Like Peter Dinklage, Lena Headey’s career existed well before her turn as Cersei Lannister — she starred as Sarah Connor in The Sarah Connor Chronicles and featured in movies like 300, The Purge, and Dredd. (Her first credit came all the way back in 1992.) As such, the continuing health of Headey’s career after Thrones is in little doubt; the bigger question is what kind of career the versatile actor might pursue going forward. A role in Stephen Merchant’s Fighting With My Family could be a good chance to remind audiences that she’s as natural a comedic actor as she is a dramatic one, but based on the nuance, creativity, and capacity for narrative heavy lifting that she showed over eight seasons as Cersei, it seems like she should be a natural fit for plenty of prestige-TV roles going forward.
The question of whether Emilia Clarke’s stardom will continue after Game of Thrones has a very simple, two-word answer: Star Wars. While Clarke happens to be a part of the somewhat troubled Han Solo production, Rogue One showed that behind-the-scenes drama seems to fall away once Star Wars movies make it to the theater. At this point, fewer properties are more of a sure thing than Star Wars — aside from Game of Thrones, maybe — and that role should confirm Clarke’s status among the likes of her soon-to-be counterparts Felicity Jones and Daisy Ridley. On top of that, Clarke showed her appeal in more emotional fare with last year’s surprise hit Me Before You, making her a potential star across all quadrants — again calling to mind Jones, who seems to be on a similar path. While her leading turn in Terminator Genisys didn’t exactly light the world on fire, it’s hard to blame her for that, and the combination of Me Before You and future Star Wars glory seems like a far more accurate harbinger of what’s to come.
For an actor who’s just turned 21, Sophie Turner is in a remarkable situation — she has major roles in not just one, but two ongoing franchises, with her part as Jean Grey set to be a major element of the next X-Men movie, Dark Phoenix. Jean Grey will be a nice bridge out of GOT, and one with a similar blend of intensity and action, providing a convenient through line into the next stage of her career. The biggest question with Turner is what she looks like as an actor outside of massive action epics, a question that she’ll have plenty of time to answer, but will likely define whether she can reach the same level of stardom as Clarke and fully differentiate herself from Sansa.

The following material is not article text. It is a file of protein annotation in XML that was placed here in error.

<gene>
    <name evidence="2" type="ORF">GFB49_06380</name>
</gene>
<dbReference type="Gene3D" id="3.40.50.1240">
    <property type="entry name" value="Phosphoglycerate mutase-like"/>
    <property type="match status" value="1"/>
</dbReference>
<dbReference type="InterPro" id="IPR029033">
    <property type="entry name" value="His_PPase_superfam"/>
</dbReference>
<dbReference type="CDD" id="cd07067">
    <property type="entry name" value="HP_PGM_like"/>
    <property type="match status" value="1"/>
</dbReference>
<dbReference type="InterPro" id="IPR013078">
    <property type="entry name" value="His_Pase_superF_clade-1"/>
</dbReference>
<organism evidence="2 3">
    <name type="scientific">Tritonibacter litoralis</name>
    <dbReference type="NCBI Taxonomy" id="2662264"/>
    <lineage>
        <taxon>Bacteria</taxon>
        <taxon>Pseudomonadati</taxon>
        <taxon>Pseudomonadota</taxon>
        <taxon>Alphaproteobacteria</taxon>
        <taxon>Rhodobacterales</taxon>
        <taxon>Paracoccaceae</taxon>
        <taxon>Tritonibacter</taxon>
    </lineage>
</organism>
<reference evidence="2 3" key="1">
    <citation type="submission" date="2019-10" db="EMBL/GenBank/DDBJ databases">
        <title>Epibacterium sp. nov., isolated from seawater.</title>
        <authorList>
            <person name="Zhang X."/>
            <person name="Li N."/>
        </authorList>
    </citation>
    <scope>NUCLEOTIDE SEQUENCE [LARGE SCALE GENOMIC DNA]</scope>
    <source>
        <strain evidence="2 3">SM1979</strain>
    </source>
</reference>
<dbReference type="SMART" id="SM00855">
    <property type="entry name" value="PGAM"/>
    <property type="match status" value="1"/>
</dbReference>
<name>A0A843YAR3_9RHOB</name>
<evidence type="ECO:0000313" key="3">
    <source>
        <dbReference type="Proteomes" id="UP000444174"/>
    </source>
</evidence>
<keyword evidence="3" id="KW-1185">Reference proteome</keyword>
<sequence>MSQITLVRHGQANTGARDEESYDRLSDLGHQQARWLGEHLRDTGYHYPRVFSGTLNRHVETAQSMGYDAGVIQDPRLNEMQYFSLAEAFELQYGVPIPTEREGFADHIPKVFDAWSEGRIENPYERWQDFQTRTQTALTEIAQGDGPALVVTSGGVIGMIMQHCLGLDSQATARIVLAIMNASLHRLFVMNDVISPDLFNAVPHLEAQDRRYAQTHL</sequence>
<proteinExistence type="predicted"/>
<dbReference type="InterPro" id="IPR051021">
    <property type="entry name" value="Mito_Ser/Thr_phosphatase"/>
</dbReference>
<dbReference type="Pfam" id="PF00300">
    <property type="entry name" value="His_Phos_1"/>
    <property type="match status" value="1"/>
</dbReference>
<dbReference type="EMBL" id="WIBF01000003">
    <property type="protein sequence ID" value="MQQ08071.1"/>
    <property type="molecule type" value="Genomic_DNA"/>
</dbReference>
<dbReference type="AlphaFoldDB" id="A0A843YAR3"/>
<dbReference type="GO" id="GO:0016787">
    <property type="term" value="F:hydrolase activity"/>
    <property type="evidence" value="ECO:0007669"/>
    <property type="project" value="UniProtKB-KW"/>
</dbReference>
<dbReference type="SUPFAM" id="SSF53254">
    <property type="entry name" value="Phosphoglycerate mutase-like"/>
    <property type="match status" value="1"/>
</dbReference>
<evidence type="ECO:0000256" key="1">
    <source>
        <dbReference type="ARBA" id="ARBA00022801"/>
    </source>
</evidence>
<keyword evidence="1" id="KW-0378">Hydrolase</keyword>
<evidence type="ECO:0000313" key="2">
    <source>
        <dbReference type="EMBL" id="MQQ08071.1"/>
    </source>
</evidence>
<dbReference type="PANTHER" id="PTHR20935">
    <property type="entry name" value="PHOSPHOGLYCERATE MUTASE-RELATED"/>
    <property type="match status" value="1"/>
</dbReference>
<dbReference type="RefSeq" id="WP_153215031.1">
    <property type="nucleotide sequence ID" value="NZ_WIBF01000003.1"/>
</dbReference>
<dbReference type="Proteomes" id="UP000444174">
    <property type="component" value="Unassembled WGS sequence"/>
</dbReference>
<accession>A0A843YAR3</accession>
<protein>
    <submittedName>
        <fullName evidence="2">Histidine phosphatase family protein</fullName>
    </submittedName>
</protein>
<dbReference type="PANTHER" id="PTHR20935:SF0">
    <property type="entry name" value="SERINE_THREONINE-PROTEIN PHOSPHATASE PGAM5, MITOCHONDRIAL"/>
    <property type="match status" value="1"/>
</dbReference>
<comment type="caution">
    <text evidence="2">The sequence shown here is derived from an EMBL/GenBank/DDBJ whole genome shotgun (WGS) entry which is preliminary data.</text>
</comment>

Maisie Williams was 14 when Game of Thrones premiered, and making her professional acting debut — and she’ll be in her 20s when it wraps up, having spent the majority of her teenage years portraying the transformation of a young girl into a stone-cold killer. That’s a fascinating start to any career, and it shows right off the bat that Williams can handle difficult, complex material. It also means that to date, it’s basically the only work Williams has done, though she was lauded as the best part of the English teen movie iBoy. But Williams appears to have both the sensibility and opportunities necessary to make a clean transition out of GOT — with the most interesting example being her role in Mary Shelley, in which she’ll co-star with Elle Fanning and Bel Powley. She’ll also follow Turner into the X-Men world with the spinoff New Mutants, where she’ll feature alongside Anya Taylor-Joy. Fanning, Powley, and Taylor-Joy all provide interesting examples of what Williams’s career could look like beyond GOT — meaning, at the very least, she’s got good taste in co-stars.